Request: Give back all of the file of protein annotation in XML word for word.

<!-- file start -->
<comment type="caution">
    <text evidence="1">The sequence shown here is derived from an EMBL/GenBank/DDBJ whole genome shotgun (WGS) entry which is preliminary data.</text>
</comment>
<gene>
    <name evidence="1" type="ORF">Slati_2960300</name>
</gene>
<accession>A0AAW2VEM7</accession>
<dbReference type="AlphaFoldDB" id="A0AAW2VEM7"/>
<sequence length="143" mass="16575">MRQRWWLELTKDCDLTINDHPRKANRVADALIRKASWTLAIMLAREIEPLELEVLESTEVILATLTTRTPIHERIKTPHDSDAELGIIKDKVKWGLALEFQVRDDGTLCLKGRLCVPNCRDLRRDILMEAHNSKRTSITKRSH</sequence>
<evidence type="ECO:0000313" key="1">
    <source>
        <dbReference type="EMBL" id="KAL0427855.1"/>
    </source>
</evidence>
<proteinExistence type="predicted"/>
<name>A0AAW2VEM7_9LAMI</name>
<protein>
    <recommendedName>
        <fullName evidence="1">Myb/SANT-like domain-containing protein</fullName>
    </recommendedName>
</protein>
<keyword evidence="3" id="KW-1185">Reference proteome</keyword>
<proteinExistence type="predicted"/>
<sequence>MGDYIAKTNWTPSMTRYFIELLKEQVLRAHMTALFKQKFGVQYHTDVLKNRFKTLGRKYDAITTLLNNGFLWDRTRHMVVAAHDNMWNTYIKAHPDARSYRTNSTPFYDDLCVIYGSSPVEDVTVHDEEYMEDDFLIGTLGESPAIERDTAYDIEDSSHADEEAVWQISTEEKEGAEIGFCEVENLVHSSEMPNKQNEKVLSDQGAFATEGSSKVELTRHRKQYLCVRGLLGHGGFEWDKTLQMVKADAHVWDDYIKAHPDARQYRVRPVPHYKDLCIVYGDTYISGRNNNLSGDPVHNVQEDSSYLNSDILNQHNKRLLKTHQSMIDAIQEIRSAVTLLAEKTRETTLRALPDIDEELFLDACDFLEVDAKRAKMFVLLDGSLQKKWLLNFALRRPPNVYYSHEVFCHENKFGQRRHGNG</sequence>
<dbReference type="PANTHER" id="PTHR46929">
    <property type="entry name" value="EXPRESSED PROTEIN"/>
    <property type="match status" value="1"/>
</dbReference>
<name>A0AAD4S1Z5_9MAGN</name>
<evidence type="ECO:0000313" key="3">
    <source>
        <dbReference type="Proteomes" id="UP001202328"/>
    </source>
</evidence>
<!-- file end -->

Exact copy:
<comment type="caution">
    <text evidence="1">The sequence shown here is derived from an EMBL/GenBank/DDBJ whole genome shotgun (WGS) entry which is preliminary data.</text>
</comment>
<gene>
    <name evidence="1" type="ORF">Slati_2960300</name>
</gene>
<accession>A0AAW2VEM7</accession>
<dbReference type="AlphaFoldDB" id="A0AAW2VEM7"/>
<sequence length="143" mass="16575">MRQRWWLELTKDCDLTINDHPRKANRVADALIRKASWTLAIMLAREIEPLELEVLESTEVILATLTTRTPIHERIKTPHDSDAELGIIKDKVKWGLALEFQVRDDGTLCLKGRLCVPNCRDLRRDILMEAHNSKRTSITKRSH</sequence>
<evidence type="ECO:0000313" key="1">
    <source>
        <dbReference type="EMBL" id="KAL0427855.1"/>
    </source>
</evidence>
<proteinExistence type="predicted"/>
<name>A0AAW2VEM7_9LAMI</name>
<protein>
    <recommendedName>
        <fullName evidence="1">Myb/SANT-like domain-containing protein</fullName>
    </recommendedName>
</protein>
<keyword evidence="3" id="KW-1185">Reference proteome</keyword>
<proteinExistence type="predicted"/>
<sequence>MGDYIAKTNWTPSMTRYFIELLKEQVLRAHMTALFKQKFGVQYHTDVLKNRFKTLGRKYDAITTLLNNGFLWDRTRHMVVAAHDNMWNTYIKAHPDARSYRTNSTPFYDDLCVIYGSSPVEDVTVHDEEYMEDDFLIGTLGESPAIERDTAYDIEDSSHADEEAVWQISTEEKEGAEIGFCEVENLVHSSEMPNKQNEKVLSDQGAFATEGSSKVELTRHRKQYLCVRGLLGHGGFEWDKTLQMVKADAHVWDDYIKAHPDARQYRVRPVPHYKDLCIVYGDTYISGRNNNLSGDPVHNVQEDSSYLNSDILNQHNKRLLKTHQSMIDAIQEIRSAVTLLAEKTRETTLRALPDIDEELFLDACDFLEVDAKRAKMFVLLDGSLQKKWLLNFALRRPPNVYYSHEVFCHENKFGQRRHGNG</sequence>
<dbReference type="PANTHER" id="PTHR46929">
    <property type="entry name" value="EXPRESSED PROTEIN"/>
    <property type="match status" value="1"/>
</dbReference>
<name>A0AAD4S1Z5_9MAGN</name>
<evidence type="ECO:0000313" key="3">
    <source>
        <dbReference type="Proteomes" id="UP001202328"/>
    </source>
</evidence>